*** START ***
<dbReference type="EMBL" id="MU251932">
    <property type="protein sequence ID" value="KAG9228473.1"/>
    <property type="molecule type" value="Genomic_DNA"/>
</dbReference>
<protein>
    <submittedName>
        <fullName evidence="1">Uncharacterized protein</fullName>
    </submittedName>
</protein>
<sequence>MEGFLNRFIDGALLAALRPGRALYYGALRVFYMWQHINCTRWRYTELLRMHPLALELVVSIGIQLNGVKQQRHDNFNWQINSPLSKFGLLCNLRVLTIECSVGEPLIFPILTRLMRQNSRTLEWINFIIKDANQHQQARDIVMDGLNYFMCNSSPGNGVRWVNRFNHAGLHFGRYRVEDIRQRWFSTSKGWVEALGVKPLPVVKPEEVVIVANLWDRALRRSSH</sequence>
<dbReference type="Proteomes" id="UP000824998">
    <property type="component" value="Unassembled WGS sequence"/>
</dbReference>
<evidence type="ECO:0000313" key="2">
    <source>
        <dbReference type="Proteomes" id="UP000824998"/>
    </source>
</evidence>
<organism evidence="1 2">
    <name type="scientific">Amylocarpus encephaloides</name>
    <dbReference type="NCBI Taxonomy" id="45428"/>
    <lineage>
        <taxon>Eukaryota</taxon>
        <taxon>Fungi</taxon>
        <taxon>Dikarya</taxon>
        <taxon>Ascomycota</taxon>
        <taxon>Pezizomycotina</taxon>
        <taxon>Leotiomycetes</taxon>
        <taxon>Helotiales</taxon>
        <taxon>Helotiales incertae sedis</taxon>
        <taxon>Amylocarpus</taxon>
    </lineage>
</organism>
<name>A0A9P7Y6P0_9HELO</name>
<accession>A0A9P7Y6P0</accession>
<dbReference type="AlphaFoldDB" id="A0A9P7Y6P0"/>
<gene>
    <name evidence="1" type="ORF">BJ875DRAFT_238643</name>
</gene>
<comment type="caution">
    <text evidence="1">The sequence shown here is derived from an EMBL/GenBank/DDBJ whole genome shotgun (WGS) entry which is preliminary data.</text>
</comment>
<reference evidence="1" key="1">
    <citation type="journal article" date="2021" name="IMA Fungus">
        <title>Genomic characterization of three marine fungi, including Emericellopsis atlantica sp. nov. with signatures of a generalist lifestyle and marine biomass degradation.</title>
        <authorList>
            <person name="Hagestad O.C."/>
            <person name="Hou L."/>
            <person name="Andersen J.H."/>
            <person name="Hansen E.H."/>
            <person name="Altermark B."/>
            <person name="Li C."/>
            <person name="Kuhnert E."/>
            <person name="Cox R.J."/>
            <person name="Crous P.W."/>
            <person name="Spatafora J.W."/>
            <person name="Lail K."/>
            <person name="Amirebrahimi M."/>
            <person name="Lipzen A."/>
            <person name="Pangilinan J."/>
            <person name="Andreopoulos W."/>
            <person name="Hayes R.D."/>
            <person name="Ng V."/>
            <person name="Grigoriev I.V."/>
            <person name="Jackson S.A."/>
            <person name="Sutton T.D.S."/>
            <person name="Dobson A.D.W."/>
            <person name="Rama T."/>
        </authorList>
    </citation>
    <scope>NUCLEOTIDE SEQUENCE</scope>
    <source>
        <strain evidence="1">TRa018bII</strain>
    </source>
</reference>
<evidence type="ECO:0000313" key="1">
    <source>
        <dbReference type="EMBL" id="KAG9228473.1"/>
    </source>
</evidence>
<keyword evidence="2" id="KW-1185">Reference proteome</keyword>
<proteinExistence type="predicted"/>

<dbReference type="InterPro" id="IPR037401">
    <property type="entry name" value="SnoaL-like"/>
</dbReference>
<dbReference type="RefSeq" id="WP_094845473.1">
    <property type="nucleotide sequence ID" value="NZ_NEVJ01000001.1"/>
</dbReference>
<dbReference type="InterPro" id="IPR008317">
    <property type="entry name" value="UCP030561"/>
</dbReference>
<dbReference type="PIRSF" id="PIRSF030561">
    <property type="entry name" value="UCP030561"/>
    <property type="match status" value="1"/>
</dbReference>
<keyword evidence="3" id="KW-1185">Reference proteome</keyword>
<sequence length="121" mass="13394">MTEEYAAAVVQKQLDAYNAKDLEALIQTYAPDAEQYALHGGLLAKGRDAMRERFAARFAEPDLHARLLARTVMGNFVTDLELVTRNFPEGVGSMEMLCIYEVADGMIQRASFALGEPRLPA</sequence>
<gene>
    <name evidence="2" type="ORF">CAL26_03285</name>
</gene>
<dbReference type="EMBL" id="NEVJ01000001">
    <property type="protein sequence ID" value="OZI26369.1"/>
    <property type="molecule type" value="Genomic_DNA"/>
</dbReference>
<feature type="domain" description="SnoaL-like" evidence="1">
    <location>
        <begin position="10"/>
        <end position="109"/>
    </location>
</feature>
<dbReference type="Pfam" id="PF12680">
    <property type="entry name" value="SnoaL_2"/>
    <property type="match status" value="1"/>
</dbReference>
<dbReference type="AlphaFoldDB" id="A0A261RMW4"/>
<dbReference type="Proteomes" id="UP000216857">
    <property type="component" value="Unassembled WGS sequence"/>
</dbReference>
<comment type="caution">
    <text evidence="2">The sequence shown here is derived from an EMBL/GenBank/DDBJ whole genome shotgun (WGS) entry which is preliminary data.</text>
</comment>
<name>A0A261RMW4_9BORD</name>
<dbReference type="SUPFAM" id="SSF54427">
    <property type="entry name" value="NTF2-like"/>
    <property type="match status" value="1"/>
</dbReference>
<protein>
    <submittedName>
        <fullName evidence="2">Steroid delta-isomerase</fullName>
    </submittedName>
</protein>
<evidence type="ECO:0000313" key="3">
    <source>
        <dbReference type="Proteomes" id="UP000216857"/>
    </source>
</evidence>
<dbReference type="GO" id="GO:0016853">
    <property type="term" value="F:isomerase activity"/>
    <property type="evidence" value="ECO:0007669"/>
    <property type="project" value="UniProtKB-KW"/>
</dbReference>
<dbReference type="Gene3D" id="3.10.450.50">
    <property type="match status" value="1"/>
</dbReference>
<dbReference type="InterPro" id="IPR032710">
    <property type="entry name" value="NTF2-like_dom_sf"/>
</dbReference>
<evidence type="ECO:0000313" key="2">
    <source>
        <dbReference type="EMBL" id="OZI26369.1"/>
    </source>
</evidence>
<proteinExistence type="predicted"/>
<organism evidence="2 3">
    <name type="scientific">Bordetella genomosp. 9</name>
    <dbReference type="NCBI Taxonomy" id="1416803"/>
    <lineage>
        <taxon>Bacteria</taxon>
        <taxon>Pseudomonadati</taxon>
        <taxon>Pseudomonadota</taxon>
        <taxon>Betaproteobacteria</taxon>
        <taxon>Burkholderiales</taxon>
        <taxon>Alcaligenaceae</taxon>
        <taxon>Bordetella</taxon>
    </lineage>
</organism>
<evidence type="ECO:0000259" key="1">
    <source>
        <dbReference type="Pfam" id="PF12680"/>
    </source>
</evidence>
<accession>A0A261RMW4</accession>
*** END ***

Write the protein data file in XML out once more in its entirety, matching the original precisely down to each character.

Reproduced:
<dbReference type="EMBL" id="MU251932">
    <property type="protein sequence ID" value="KAG9228473.1"/>
    <property type="molecule type" value="Genomic_DNA"/>
</dbReference>
<protein>
    <submittedName>
        <fullName evidence="1">Uncharacterized protein</fullName>
    </submittedName>
</protein>
<sequence>MEGFLNRFIDGALLAALRPGRALYYGALRVFYMWQHINCTRWRYTELLRMHPLALELVVSIGIQLNGVKQQRHDNFNWQINSPLSKFGLLCNLRVLTIECSVGEPLIFPILTRLMRQNSRTLEWINFIIKDANQHQQARDIVMDGLNYFMCNSSPGNGVRWVNRFNHAGLHFGRYRVEDIRQRWFSTSKGWVEALGVKPLPVVKPEEVVIVANLWDRALRRSSH</sequence>
<dbReference type="Proteomes" id="UP000824998">
    <property type="component" value="Unassembled WGS sequence"/>
</dbReference>
<evidence type="ECO:0000313" key="2">
    <source>
        <dbReference type="Proteomes" id="UP000824998"/>
    </source>
</evidence>
<organism evidence="1 2">
    <name type="scientific">Amylocarpus encephaloides</name>
    <dbReference type="NCBI Taxonomy" id="45428"/>
    <lineage>
        <taxon>Eukaryota</taxon>
        <taxon>Fungi</taxon>
        <taxon>Dikarya</taxon>
        <taxon>Ascomycota</taxon>
        <taxon>Pezizomycotina</taxon>
        <taxon>Leotiomycetes</taxon>
        <taxon>Helotiales</taxon>
        <taxon>Helotiales incertae sedis</taxon>
        <taxon>Amylocarpus</taxon>
    </lineage>
</organism>
<name>A0A9P7Y6P0_9HELO</name>
<accession>A0A9P7Y6P0</accession>
<dbReference type="AlphaFoldDB" id="A0A9P7Y6P0"/>
<gene>
    <name evidence="1" type="ORF">BJ875DRAFT_238643</name>
</gene>
<comment type="caution">
    <text evidence="1">The sequence shown here is derived from an EMBL/GenBank/DDBJ whole genome shotgun (WGS) entry which is preliminary data.</text>
</comment>
<reference evidence="1" key="1">
    <citation type="journal article" date="2021" name="IMA Fungus">
        <title>Genomic characterization of three marine fungi, including Emericellopsis atlantica sp. nov. with signatures of a generalist lifestyle and marine biomass degradation.</title>
        <authorList>
            <person name="Hagestad O.C."/>
            <person name="Hou L."/>
            <person name="Andersen J.H."/>
            <person name="Hansen E.H."/>
            <person name="Altermark B."/>
            <person name="Li C."/>
            <person name="Kuhnert E."/>
            <person name="Cox R.J."/>
            <person name="Crous P.W."/>
            <person name="Spatafora J.W."/>
            <person name="Lail K."/>
            <person name="Amirebrahimi M."/>
            <person name="Lipzen A."/>
            <person name="Pangilinan J."/>
            <person name="Andreopoulos W."/>
            <person name="Hayes R.D."/>
            <person name="Ng V."/>
            <person name="Grigoriev I.V."/>
            <person name="Jackson S.A."/>
            <person name="Sutton T.D.S."/>
            <person name="Dobson A.D.W."/>
            <person name="Rama T."/>
        </authorList>
    </citation>
    <scope>NUCLEOTIDE SEQUENCE</scope>
    <source>
        <strain evidence="1">TRa018bII</strain>
    </source>
</reference>
<evidence type="ECO:0000313" key="1">
    <source>
        <dbReference type="EMBL" id="KAG9228473.1"/>
    </source>
</evidence>
<keyword evidence="2" id="KW-1185">Reference proteome</keyword>
<proteinExistence type="predicted"/>

<dbReference type="InterPro" id="IPR037401">
    <property type="entry name" value="SnoaL-like"/>
</dbReference>
<dbReference type="RefSeq" id="WP_094845473.1">
    <property type="nucleotide sequence ID" value="NZ_NEVJ01000001.1"/>
</dbReference>
<dbReference type="InterPro" id="IPR008317">
    <property type="entry name" value="UCP030561"/>
</dbReference>
<dbReference type="PIRSF" id="PIRSF030561">
    <property type="entry name" value="UCP030561"/>
    <property type="match status" value="1"/>
</dbReference>
<keyword evidence="3" id="KW-1185">Reference proteome</keyword>
<sequence length="121" mass="13394">MTEEYAAAVVQKQLDAYNAKDLEALIQTYAPDAEQYALHGGLLAKGRDAMRERFAARFAEPDLHARLLARTVMGNFVTDLELVTRNFPEGVGSMEMLCIYEVADGMIQRASFALGEPRLPA</sequence>
<gene>
    <name evidence="2" type="ORF">CAL26_03285</name>
</gene>
<dbReference type="EMBL" id="NEVJ01000001">
    <property type="protein sequence ID" value="OZI26369.1"/>
    <property type="molecule type" value="Genomic_DNA"/>
</dbReference>
<feature type="domain" description="SnoaL-like" evidence="1">
    <location>
        <begin position="10"/>
        <end position="109"/>
    </location>
</feature>
<dbReference type="Pfam" id="PF12680">
    <property type="entry name" value="SnoaL_2"/>
    <property type="match status" value="1"/>
</dbReference>
<dbReference type="AlphaFoldDB" id="A0A261RMW4"/>
<dbReference type="Proteomes" id="UP000216857">
    <property type="component" value="Unassembled WGS sequence"/>
</dbReference>
<comment type="caution">
    <text evidence="2">The sequence shown here is derived from an EMBL/GenBank/DDBJ whole genome shotgun (WGS) entry which is preliminary data.</text>
</comment>
<name>A0A261RMW4_9BORD</name>
<dbReference type="SUPFAM" id="SSF54427">
    <property type="entry name" value="NTF2-like"/>
    <property type="match status" value="1"/>
</dbReference>
<protein>
    <submittedName>
        <fullName evidence="2">Steroid delta-isomerase</fullName>
    </submittedName>
</protein>
<evidence type="ECO:0000313" key="3">
    <source>
        <dbReference type="Proteomes" id="UP000216857"/>
    </source>
</evidence>
<dbReference type="GO" id="GO:0016853">
    <property type="term" value="F:isomerase activity"/>
    <property type="evidence" value="ECO:0007669"/>
    <property type="project" value="UniProtKB-KW"/>
</dbReference>
<dbReference type="Gene3D" id="3.10.450.50">
    <property type="match status" value="1"/>
</dbReference>
<dbReference type="InterPro" id="IPR032710">
    <property type="entry name" value="NTF2-like_dom_sf"/>
</dbReference>
<evidence type="ECO:0000313" key="2">
    <source>
        <dbReference type="EMBL" id="OZI26369.1"/>
    </source>
</evidence>
<proteinExistence type="predicted"/>
<organism evidence="2 3">
    <name type="scientific">Bordetella genomosp. 9</name>
    <dbReference type="NCBI Taxonomy" id="1416803"/>
    <lineage>
        <taxon>Bacteria</taxon>
        <taxon>Pseudomonadati</taxon>
        <taxon>Pseudomonadota</taxon>
        <taxon>Betaproteobacteria</taxon>
        <taxon>Burkholderiales</taxon>
        <taxon>Alcaligenaceae</taxon>
        <taxon>Bordetella</taxon>
    </lineage>
</organism>
<evidence type="ECO:0000259" key="1">
    <source>
        <dbReference type="Pfam" id="PF12680"/>
    </source>
</evidence>
<accession>A0A261RMW4</accession>